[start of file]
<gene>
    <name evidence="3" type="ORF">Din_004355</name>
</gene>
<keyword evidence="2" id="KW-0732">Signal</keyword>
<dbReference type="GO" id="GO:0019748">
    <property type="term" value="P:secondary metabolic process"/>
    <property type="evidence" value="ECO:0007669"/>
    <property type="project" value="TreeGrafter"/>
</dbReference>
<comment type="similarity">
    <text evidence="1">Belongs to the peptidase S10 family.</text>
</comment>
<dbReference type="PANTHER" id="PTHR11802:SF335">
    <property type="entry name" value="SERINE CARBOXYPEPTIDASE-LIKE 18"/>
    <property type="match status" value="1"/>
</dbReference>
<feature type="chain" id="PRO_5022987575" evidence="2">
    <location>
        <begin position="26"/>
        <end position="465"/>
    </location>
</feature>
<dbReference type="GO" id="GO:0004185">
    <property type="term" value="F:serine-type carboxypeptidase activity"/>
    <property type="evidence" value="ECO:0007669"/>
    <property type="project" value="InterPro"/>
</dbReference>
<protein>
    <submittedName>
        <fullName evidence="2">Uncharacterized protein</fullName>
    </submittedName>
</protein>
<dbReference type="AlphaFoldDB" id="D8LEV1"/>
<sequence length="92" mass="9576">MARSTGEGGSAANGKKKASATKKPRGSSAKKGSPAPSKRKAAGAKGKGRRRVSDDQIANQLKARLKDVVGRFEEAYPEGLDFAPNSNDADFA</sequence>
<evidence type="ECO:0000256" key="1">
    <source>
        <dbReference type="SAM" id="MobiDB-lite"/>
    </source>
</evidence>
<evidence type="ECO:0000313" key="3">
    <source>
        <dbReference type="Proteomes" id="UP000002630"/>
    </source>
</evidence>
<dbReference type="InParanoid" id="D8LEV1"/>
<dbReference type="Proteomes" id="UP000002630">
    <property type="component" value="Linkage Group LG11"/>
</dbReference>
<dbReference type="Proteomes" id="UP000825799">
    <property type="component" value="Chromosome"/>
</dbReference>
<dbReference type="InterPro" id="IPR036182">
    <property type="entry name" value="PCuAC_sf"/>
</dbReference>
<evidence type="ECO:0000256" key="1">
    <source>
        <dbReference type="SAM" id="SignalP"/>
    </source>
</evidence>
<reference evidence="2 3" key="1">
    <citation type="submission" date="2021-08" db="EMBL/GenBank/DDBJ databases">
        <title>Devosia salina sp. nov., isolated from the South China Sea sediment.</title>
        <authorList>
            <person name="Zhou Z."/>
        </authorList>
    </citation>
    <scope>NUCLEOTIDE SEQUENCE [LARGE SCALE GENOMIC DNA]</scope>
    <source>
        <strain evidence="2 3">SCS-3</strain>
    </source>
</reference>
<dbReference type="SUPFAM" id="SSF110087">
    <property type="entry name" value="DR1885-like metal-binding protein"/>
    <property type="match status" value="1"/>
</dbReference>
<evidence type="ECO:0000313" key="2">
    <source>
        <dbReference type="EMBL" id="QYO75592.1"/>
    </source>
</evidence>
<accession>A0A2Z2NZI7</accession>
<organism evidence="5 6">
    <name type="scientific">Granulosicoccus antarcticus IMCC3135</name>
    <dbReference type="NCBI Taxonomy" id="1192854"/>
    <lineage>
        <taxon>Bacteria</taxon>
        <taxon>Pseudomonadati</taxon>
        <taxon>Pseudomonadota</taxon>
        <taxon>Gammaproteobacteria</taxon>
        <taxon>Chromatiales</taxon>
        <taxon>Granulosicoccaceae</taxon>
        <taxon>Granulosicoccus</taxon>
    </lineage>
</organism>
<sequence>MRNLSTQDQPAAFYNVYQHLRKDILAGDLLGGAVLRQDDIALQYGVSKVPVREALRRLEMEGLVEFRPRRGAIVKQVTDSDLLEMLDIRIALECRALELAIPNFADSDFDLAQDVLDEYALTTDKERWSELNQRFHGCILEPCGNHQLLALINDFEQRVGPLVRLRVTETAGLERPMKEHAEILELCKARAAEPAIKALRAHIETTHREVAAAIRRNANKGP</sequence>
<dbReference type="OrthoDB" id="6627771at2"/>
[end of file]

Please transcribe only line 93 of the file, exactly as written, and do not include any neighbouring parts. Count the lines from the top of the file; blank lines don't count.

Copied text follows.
    </lineage>